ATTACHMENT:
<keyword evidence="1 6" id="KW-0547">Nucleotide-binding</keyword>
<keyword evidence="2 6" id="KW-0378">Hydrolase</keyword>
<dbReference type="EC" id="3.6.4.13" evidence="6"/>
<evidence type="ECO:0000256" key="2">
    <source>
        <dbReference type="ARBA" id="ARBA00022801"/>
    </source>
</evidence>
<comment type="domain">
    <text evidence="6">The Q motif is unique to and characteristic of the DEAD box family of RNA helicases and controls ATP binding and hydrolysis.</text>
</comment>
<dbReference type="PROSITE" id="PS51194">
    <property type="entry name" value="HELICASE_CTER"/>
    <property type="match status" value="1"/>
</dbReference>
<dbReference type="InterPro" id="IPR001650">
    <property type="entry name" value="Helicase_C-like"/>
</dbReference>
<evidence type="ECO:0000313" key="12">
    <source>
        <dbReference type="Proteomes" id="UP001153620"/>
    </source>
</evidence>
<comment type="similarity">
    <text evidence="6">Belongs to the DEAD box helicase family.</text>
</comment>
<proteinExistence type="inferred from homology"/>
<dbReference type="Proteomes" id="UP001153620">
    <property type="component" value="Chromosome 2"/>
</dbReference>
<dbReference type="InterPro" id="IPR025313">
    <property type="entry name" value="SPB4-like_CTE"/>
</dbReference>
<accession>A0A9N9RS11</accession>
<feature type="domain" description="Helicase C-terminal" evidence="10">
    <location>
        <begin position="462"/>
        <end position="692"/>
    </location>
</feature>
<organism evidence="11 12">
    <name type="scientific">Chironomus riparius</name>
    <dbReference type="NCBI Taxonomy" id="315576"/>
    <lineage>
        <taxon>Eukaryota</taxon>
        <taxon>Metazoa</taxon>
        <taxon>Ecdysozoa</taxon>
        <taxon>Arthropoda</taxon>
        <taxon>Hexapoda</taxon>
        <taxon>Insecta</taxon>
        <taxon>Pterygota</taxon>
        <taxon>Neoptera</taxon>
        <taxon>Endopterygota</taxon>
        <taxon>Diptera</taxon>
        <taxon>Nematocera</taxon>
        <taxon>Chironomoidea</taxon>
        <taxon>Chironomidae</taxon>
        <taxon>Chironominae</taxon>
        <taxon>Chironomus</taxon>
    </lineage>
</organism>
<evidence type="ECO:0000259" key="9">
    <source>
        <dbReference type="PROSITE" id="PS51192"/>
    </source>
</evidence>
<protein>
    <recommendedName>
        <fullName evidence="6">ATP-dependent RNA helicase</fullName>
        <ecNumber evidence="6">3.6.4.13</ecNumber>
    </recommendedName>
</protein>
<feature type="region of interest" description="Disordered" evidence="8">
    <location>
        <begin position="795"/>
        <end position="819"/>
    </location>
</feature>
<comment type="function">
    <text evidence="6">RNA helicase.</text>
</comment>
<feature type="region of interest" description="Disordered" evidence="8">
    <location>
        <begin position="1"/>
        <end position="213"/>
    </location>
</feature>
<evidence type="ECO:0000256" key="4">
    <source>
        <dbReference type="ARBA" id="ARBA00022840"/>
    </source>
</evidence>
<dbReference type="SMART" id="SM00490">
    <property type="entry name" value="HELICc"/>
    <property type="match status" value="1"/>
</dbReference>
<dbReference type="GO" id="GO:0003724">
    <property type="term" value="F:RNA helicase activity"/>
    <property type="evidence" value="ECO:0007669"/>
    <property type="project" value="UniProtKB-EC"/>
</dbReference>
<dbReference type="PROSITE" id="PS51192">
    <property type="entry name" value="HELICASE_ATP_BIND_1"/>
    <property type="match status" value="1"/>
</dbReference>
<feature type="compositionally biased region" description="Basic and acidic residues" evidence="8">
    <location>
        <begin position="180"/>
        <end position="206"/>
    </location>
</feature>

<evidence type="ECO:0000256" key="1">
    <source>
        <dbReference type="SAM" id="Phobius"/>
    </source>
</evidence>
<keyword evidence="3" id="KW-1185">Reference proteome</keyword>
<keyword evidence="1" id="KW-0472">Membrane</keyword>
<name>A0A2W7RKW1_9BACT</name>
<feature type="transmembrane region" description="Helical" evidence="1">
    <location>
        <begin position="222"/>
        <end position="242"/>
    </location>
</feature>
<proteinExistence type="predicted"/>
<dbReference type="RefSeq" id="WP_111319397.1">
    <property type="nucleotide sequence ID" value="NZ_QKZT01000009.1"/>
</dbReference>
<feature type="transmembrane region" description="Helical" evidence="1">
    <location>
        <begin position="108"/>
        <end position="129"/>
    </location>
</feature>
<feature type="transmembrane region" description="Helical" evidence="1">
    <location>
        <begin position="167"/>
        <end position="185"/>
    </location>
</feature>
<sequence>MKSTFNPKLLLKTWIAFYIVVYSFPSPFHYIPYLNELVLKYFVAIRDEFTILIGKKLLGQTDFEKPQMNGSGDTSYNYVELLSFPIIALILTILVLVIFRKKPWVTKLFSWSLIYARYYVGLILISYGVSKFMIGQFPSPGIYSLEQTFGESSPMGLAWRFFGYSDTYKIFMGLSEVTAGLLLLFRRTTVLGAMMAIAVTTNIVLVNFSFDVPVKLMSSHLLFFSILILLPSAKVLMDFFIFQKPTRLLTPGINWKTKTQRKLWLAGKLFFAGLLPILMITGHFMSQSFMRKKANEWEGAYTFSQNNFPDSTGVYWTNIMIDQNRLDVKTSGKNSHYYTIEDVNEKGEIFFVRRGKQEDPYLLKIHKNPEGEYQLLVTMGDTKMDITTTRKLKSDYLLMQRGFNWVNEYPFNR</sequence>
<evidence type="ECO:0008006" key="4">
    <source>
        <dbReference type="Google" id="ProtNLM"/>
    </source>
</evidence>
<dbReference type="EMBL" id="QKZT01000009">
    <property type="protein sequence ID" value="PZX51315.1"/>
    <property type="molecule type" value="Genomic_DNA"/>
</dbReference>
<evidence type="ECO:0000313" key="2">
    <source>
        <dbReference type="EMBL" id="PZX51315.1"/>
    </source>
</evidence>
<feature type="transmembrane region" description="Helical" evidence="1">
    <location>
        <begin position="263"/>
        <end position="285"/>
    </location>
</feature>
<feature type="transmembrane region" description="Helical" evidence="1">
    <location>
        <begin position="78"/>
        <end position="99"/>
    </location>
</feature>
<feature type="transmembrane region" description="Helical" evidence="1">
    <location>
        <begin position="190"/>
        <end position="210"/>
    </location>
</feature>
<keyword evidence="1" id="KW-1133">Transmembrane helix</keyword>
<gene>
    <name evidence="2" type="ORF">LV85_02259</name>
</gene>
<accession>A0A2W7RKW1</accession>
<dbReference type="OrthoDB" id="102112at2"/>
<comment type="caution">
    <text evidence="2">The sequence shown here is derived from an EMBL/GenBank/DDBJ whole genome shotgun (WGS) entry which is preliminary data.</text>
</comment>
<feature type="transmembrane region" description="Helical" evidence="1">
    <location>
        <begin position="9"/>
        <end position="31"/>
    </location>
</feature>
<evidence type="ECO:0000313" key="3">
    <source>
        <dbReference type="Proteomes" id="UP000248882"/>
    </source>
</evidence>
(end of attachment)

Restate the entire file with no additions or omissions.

<keyword evidence="1 6" id="KW-0547">Nucleotide-binding</keyword>
<keyword evidence="2 6" id="KW-0378">Hydrolase</keyword>
<dbReference type="EC" id="3.6.4.13" evidence="6"/>
<evidence type="ECO:0000256" key="2">
    <source>
        <dbReference type="ARBA" id="ARBA00022801"/>
    </source>
</evidence>
<comment type="domain">
    <text evidence="6">The Q motif is unique to and characteristic of the DEAD box family of RNA helicases and controls ATP binding and hydrolysis.</text>
</comment>
<dbReference type="PROSITE" id="PS51194">
    <property type="entry name" value="HELICASE_CTER"/>
    <property type="match status" value="1"/>
</dbReference>
<dbReference type="InterPro" id="IPR001650">
    <property type="entry name" value="Helicase_C-like"/>
</dbReference>
<evidence type="ECO:0000313" key="12">
    <source>
        <dbReference type="Proteomes" id="UP001153620"/>
    </source>
</evidence>
<comment type="similarity">
    <text evidence="6">Belongs to the DEAD box helicase family.</text>
</comment>
<proteinExistence type="inferred from homology"/>
<dbReference type="Proteomes" id="UP001153620">
    <property type="component" value="Chromosome 2"/>
</dbReference>
<dbReference type="InterPro" id="IPR025313">
    <property type="entry name" value="SPB4-like_CTE"/>
</dbReference>
<accession>A0A9N9RS11</accession>
<feature type="domain" description="Helicase C-terminal" evidence="10">
    <location>
        <begin position="462"/>
        <end position="692"/>
    </location>
</feature>
<organism evidence="11 12">
    <name type="scientific">Chironomus riparius</name>
    <dbReference type="NCBI Taxonomy" id="315576"/>
    <lineage>
        <taxon>Eukaryota</taxon>
        <taxon>Metazoa</taxon>
        <taxon>Ecdysozoa</taxon>
        <taxon>Arthropoda</taxon>
        <taxon>Hexapoda</taxon>
        <taxon>Insecta</taxon>
        <taxon>Pterygota</taxon>
        <taxon>Neoptera</taxon>
        <taxon>Endopterygota</taxon>
        <taxon>Diptera</taxon>
        <taxon>Nematocera</taxon>
        <taxon>Chironomoidea</taxon>
        <taxon>Chironomidae</taxon>
        <taxon>Chironominae</taxon>
        <taxon>Chironomus</taxon>
    </lineage>
</organism>
<evidence type="ECO:0000259" key="9">
    <source>
        <dbReference type="PROSITE" id="PS51192"/>
    </source>
</evidence>
<protein>
    <recommendedName>
        <fullName evidence="6">ATP-dependent RNA helicase</fullName>
        <ecNumber evidence="6">3.6.4.13</ecNumber>
    </recommendedName>
</protein>
<feature type="region of interest" description="Disordered" evidence="8">
    <location>
        <begin position="795"/>
        <end position="819"/>
    </location>
</feature>
<comment type="function">
    <text evidence="6">RNA helicase.</text>
</comment>
<feature type="region of interest" description="Disordered" evidence="8">
    <location>
        <begin position="1"/>
        <end position="213"/>
    </location>
</feature>
<evidence type="ECO:0000256" key="4">
    <source>
        <dbReference type="ARBA" id="ARBA00022840"/>
    </source>
</evidence>
<dbReference type="SMART" id="SM00490">
    <property type="entry name" value="HELICc"/>
    <property type="match status" value="1"/>
</dbReference>
<dbReference type="GO" id="GO:0003724">
    <property type="term" value="F:RNA helicase activity"/>
    <property type="evidence" value="ECO:0007669"/>
    <property type="project" value="UniProtKB-EC"/>
</dbReference>
<dbReference type="PROSITE" id="PS51192">
    <property type="entry name" value="HELICASE_ATP_BIND_1"/>
    <property type="match status" value="1"/>
</dbReference>
<feature type="compositionally biased region" description="Basic and acidic residues" evidence="8">
    <location>
        <begin position="180"/>
        <end position="206"/>
    </location>
</feature>

<evidence type="ECO:0000256" key="1">
    <source>
        <dbReference type="SAM" id="Phobius"/>
    </source>
</evidence>
<keyword evidence="3" id="KW-1185">Reference proteome</keyword>
<keyword evidence="1" id="KW-0472">Membrane</keyword>
<name>A0A2W7RKW1_9BACT</name>
<feature type="transmembrane region" description="Helical" evidence="1">
    <location>
        <begin position="222"/>
        <end position="242"/>
    </location>
</feature>
<proteinExistence type="predicted"/>
<dbReference type="RefSeq" id="WP_111319397.1">
    <property type="nucleotide sequence ID" value="NZ_QKZT01000009.1"/>
</dbReference>
<feature type="transmembrane region" description="Helical" evidence="1">
    <location>
        <begin position="108"/>
        <end position="129"/>
    </location>
</feature>
<feature type="transmembrane region" description="Helical" evidence="1">
    <location>
        <begin position="167"/>
        <end position="185"/>
    </location>
</feature>
<sequence>MKSTFNPKLLLKTWIAFYIVVYSFPSPFHYIPYLNELVLKYFVAIRDEFTILIGKKLLGQTDFEKPQMNGSGDTSYNYVELLSFPIIALILTILVLVIFRKKPWVTKLFSWSLIYARYYVGLILISYGVSKFMIGQFPSPGIYSLEQTFGESSPMGLAWRFFGYSDTYKIFMGLSEVTAGLLLLFRRTTVLGAMMAIAVTTNIVLVNFSFDVPVKLMSSHLLFFSILILLPSAKVLMDFFIFQKPTRLLTPGINWKTKTQRKLWLAGKLFFAGLLPILMITGHFMSQSFMRKKANEWEGAYTFSQNNFPDSTGVYWTNIMIDQNRLDVKTSGKNSHYYTIEDVNEKGEIFFVRRGKQEDPYLLKIHKNPEGEYQLLVTMGDTKMDITTTRKLKSDYLLMQRGFNWVNEYPFNR</sequence>
<evidence type="ECO:0008006" key="4">
    <source>
        <dbReference type="Google" id="ProtNLM"/>
    </source>
</evidence>
<dbReference type="EMBL" id="QKZT01000009">
    <property type="protein sequence ID" value="PZX51315.1"/>
    <property type="molecule type" value="Genomic_DNA"/>
</dbReference>
<evidence type="ECO:0000313" key="2">
    <source>
        <dbReference type="EMBL" id="PZX51315.1"/>
    </source>
</evidence>
<feature type="transmembrane region" description="Helical" evidence="1">
    <location>
        <begin position="263"/>
        <end position="285"/>
    </location>
</feature>
<feature type="transmembrane region" description="Helical" evidence="1">
    <location>
        <begin position="78"/>
        <end position="99"/>
    </location>
</feature>
<feature type="transmembrane region" description="Helical" evidence="1">
    <location>
        <begin position="190"/>
        <end position="210"/>
    </location>
</feature>
<keyword evidence="1" id="KW-1133">Transmembrane helix</keyword>
<gene>
    <name evidence="2" type="ORF">LV85_02259</name>
</gene>
<accession>A0A2W7RKW1</accession>
<dbReference type="OrthoDB" id="102112at2"/>
<comment type="caution">
    <text evidence="2">The sequence shown here is derived from an EMBL/GenBank/DDBJ whole genome shotgun (WGS) entry which is preliminary data.</text>
</comment>
<feature type="transmembrane region" description="Helical" evidence="1">
    <location>
        <begin position="9"/>
        <end position="31"/>
    </location>
</feature>
<evidence type="ECO:0000313" key="3">
    <source>
        <dbReference type="Proteomes" id="UP000248882"/>
    </source>
</evidence>